What can be done about the growing trendy left who play games - nothing.  Who chooses to play games based on their socio-political compass should have no basis on enjoyment.  I find that people of similar values will clique together, so it’s not an issue.  Where you have mixed values then it should be made clear that you are here to play a game and enjoy it (the game) and the company or competitive play of others.  I’m sure that a person will be uncomfortable or outraged by open “warfare” of opinion, so keep it sealed – there are plenty of other forums that you can vent socio-political opinions so don’t ruin a good game and company by stirring the pot.

Till next time.

The Hon. John

Addendum: I debated for a while about this article.  I originally penned it on the 19th October, and it's had quite a few rewrites since then.  I'm sure that someone will take exception to what I have written, but this article is from my viewpoint, which is not going to agree with everyone - and that's the point.  Don't agree then that's your prerogative.  However people today need to be mindful of others, and that's not just from one point of view, but all sides.  I want to enjoy my hobby without the reality of the current society we have ruining it.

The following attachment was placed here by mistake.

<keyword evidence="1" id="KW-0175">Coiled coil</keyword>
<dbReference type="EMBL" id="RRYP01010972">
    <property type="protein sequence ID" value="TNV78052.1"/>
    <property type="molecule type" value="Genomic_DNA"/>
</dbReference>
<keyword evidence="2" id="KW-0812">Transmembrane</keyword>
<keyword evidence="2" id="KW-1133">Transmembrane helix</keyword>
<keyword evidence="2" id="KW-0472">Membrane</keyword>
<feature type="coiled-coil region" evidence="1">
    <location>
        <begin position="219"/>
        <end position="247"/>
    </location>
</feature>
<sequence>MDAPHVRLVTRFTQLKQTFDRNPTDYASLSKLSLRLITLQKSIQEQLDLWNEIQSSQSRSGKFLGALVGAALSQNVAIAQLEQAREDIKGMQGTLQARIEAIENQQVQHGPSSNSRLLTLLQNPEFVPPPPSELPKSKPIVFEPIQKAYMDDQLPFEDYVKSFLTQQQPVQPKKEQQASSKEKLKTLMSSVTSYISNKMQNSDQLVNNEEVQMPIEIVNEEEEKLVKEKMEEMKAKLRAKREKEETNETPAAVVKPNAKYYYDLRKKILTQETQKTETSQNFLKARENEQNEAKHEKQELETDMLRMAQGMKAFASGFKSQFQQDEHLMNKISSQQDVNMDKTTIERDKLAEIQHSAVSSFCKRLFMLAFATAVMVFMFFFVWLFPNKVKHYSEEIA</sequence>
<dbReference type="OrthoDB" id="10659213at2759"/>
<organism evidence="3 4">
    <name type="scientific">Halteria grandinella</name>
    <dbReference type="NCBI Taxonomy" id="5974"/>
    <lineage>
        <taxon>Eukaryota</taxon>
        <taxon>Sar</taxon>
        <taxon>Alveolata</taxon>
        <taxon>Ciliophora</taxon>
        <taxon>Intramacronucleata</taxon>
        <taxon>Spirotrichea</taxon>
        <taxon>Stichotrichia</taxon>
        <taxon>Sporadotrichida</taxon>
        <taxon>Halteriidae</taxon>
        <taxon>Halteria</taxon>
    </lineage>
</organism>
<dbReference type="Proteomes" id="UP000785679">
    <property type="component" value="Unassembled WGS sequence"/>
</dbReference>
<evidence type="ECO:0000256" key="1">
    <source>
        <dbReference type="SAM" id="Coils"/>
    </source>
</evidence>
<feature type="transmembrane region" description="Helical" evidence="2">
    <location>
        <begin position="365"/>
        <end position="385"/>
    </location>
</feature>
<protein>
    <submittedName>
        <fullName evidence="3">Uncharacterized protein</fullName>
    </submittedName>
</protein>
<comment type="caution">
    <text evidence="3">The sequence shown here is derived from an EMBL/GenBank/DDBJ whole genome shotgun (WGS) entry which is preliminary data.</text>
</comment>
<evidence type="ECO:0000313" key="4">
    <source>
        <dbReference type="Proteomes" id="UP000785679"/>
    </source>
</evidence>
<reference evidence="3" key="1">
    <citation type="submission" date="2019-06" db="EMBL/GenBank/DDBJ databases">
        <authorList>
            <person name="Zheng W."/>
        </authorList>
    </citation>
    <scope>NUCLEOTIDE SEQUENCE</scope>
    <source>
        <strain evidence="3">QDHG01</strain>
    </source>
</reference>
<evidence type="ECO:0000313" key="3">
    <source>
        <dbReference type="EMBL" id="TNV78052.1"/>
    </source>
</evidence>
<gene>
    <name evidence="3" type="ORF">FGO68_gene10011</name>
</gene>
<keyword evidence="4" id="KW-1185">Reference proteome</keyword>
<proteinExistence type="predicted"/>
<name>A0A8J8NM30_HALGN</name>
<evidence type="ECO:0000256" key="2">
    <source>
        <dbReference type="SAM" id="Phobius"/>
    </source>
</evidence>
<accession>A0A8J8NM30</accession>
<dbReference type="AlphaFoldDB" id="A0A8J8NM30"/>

Friday, November 3, 2017

Blind Pig Games Club 4th November

Today was the second last club meet for the year.  The regulars arrived as usual and games kicked off. 

Today I played four games of which three were for the first time.  Roll for the Galaxy (see LINK to BGG), Captain Sonar (see LINK to BGG), and Kingdomino (see LINK to BGG) were the three new games with the favourite Gods' Gambit also included from the back catalogue.

Captain Sonar was hilarious.  Our first play was 7 players, but our second managed to acquire 8.  Well worth playing and I believe it will be talked about for a while, especially the Sonar Operator... (that was me).








So that's the wrap up for today.

Till next time.

The Hon. John